# convergence exercice

I have a question please, thanks to help me. Let $\Omega$ an open bounded, connexe and regular Let $(v_n)$ an sequence in $H^1(\Omega)$ and let $v \in H^1(\Omega)$ such that $v_n$ converge weakly in $L^2(\Omega)$ to $v$. How we can compute the limits $$\int_{\Omega} A |\nabla v_n|^2 dx$$ and $$\int_{\Omega} v_n dx$$ when $n$ tends to $+\infty$

($A$ is such that $\exists \alpha > 0, A(x) \xi \xi \geq \alpha |\xi|^2, \forall \xi \in \mathbb{R}^n$ and $\exists \beta > 0, |A(x) \xi| \leq \beta |\xi|, \forall \xi \in \mathbb{R}^n$) Thanks for the help.

• The first expression does not seem well-defined: $A$ is apparently a matrix from your footnote, but you have written it as acting on a scalar. Do you mean $|A \nabla v_n|^2$? – Anthony Carapetis Aug 7 '13 at 11:28
• the first expression is $$\int_{\Omega} A \nabla v \cdot \nabla v dx$$there is a problem in this expression? – jijii Aug 7 '13 at 13:00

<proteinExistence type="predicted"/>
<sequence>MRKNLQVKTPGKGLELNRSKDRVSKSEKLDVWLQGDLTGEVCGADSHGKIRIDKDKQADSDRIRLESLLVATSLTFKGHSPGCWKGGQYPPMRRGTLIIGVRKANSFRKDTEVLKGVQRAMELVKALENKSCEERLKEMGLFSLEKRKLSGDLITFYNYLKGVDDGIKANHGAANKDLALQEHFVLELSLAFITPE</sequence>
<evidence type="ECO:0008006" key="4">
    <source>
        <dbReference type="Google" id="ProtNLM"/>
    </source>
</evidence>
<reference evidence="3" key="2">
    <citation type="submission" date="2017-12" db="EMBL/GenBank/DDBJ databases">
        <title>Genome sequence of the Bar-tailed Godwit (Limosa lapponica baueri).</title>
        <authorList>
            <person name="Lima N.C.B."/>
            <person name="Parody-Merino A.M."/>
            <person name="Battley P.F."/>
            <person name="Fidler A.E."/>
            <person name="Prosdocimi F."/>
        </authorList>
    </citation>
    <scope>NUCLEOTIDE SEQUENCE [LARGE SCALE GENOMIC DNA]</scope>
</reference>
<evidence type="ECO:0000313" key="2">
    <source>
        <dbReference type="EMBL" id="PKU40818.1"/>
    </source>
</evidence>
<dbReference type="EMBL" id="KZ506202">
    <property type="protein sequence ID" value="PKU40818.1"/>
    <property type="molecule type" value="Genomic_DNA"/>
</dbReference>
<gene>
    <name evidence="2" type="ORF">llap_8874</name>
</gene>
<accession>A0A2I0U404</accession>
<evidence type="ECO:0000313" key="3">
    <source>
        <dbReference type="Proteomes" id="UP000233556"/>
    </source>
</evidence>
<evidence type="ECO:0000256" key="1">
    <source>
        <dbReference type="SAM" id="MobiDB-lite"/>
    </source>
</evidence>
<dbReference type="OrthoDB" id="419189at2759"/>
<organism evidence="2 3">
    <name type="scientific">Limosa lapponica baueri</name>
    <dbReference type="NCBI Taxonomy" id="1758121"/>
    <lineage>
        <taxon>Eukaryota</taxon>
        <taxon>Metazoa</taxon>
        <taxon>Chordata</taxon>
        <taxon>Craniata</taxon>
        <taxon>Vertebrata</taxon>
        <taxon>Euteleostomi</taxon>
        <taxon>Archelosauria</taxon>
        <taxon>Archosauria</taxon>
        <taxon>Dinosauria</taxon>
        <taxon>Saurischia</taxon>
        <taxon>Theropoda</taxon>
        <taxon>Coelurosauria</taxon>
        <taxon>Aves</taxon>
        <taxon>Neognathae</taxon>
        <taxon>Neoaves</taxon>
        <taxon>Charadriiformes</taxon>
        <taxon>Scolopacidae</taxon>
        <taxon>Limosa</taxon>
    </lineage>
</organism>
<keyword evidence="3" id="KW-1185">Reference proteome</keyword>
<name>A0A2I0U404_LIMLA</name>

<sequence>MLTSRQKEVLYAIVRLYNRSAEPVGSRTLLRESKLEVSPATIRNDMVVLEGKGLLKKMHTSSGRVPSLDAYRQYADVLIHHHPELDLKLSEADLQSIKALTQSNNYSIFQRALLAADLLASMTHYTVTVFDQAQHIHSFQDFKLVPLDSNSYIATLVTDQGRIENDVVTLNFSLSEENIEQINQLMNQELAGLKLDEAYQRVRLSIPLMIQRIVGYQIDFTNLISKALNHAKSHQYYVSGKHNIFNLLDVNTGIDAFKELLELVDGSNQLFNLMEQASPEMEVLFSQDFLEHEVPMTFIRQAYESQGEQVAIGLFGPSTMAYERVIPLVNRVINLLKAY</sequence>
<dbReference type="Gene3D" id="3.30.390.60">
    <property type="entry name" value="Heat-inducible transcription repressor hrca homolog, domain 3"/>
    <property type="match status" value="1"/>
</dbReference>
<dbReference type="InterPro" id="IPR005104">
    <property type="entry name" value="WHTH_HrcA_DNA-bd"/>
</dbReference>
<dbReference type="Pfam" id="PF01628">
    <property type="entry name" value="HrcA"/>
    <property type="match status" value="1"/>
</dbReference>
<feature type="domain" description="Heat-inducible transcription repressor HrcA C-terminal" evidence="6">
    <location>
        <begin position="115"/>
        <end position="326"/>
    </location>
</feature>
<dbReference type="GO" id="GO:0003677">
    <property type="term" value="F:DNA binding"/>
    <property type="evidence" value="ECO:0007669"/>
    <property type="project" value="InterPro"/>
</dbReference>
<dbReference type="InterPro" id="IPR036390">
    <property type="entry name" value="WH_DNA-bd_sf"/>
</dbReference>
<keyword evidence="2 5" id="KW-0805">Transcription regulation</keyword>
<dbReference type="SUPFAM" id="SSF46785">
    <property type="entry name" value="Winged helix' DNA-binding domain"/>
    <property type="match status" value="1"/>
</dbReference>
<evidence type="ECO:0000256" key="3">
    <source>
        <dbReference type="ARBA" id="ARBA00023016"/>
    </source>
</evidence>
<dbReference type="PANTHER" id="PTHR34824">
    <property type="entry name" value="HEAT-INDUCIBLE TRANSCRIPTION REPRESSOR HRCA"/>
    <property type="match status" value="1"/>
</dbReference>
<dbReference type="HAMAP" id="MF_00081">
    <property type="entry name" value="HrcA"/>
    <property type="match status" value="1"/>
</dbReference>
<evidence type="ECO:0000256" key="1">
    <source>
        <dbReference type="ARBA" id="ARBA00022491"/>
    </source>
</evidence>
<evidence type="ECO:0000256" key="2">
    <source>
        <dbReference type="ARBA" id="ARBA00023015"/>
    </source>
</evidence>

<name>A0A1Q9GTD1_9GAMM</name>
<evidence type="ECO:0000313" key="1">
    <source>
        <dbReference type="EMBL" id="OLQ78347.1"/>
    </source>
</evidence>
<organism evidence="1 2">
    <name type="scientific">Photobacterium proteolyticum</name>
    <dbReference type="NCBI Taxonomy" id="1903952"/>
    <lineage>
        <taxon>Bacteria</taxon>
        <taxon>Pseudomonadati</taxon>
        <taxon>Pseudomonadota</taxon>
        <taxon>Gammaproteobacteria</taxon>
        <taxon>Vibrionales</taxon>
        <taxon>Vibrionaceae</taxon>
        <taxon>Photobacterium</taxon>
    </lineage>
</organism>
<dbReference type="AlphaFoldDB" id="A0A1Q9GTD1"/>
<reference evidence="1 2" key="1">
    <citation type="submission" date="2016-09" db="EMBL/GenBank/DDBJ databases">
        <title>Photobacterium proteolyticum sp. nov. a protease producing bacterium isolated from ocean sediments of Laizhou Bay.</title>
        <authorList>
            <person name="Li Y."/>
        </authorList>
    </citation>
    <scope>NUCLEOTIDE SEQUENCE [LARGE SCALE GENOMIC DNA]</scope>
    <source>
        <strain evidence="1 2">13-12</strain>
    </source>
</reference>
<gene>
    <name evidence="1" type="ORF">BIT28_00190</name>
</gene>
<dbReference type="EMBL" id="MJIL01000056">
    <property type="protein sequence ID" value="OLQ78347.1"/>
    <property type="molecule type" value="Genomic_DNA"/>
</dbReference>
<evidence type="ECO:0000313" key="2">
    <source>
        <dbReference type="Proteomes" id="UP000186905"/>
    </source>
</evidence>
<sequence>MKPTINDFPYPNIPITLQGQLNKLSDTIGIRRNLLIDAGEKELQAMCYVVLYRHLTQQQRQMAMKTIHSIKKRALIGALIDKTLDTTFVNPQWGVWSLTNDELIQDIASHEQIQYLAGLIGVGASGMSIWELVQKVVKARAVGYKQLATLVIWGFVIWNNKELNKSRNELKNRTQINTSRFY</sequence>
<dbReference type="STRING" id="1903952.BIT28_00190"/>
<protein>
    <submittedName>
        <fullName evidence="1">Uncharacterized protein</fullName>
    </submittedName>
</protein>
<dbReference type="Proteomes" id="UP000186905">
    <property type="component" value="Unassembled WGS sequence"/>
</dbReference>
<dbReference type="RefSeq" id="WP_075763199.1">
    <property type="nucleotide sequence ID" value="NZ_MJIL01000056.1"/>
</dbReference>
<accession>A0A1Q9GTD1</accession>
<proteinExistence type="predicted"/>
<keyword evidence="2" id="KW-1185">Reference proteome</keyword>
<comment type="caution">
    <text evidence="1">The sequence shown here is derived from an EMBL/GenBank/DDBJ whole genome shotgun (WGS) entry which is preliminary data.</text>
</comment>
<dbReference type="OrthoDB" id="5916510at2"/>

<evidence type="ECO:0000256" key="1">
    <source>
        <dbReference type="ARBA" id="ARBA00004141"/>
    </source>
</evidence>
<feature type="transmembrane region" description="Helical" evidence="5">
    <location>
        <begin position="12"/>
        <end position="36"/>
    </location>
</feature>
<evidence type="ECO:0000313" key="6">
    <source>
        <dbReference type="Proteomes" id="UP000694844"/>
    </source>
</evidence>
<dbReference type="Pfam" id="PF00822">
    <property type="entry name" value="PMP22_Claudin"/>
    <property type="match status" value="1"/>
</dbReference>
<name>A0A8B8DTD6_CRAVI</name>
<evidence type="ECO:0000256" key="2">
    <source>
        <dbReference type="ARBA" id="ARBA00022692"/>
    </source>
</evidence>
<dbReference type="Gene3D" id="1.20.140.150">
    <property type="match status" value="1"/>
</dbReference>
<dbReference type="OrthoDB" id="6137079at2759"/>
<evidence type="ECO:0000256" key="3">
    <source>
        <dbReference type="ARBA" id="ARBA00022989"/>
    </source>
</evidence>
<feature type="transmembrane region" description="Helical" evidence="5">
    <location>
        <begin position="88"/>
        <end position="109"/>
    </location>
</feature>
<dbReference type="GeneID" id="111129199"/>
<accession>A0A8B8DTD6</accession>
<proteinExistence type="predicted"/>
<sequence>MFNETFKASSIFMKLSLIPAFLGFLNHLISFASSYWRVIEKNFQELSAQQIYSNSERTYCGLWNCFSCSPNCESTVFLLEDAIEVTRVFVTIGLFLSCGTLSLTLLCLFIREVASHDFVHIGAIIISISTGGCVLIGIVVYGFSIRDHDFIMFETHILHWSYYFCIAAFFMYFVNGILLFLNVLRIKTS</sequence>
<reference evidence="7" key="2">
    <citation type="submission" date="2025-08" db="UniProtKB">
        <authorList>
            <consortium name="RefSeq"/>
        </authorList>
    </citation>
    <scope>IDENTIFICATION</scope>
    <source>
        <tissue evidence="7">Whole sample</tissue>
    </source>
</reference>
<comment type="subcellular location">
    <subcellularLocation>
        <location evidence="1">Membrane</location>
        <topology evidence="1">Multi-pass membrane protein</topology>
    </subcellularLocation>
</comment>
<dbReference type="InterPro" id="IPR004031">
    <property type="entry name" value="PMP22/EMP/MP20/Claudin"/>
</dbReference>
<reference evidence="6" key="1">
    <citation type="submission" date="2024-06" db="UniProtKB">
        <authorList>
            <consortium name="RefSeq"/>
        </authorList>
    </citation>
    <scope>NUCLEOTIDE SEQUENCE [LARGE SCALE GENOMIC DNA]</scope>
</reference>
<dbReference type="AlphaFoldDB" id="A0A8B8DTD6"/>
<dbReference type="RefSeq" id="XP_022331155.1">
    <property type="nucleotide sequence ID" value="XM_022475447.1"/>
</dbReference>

• That makes more sense - you should be interpreting it as $(A \nabla v) \cdot \nabla v$, since the other grouping makes no sense! – Anthony Carapetis Aug 7 '13 at 13:12
• ok, so how we compute $$\lim_n \int_{\Omega} (A \nabla v_n) \cdot \nabla v_n dx$$? – jijii Aug 7 '13 at 13:16
• I don't think you have sufficient information to determine whether or not that converges - in particular the weak $L^2(\Omega)$ convergence tells you nothing about the behaviour of $\nabla v_n$. Consider $\Omega = (0,2 \pi)$, $v_n(x) = \sin (n x)$ and $A$ the identity; then $v_n \rightharpoonup 0$ weakly in $L^2$ but $\int A \nabla v_n \cdot \nabla v_n dx = n^2 \pi$ does not converge. – Anthony Carapetis Aug 7 '13 at 13:26

## 2 Answers

The limit of the second sequence should be obvious from the definition of weak convergence once you notice that $$\int_\Omega v_n dx = (v_n, 1)_{L^2(\Omega)}$$ where $1$ is the constant function on $\Omega$ with value 1.

Let $\Omega = (-\pi,\pi)$. Let $v_n(x) = \dfrac{\sin(n^2x)}{n}$. Let $A\xi = \xi$. It is clear that $v_n \rightharpoonup 0$ in $L^2(\Omega)$, since in fact $v_n$ converges uniformly. Now, $\nabla v_n(x) = n\cos(n^2 x)$ and thus $(A\nabla v_n) \cdot \nabla v_n = n^2 \cos^2(n^2 x)$. You get $$\int_{-\pi}^\pi (A\nabla v_n) \cdot \nabla v_n \, dx = \int_{-\pi}^\pi n^2\cos^2(n^2 x) \, dx = n^2 \pi$$ for all $n$. In this case the limit is infinite. You can modify this example in a trivial way to get a finite limit or a zero limit, or even a divergent sequence.

• any one can help me please – jijii Aug 9 '13 at 18:07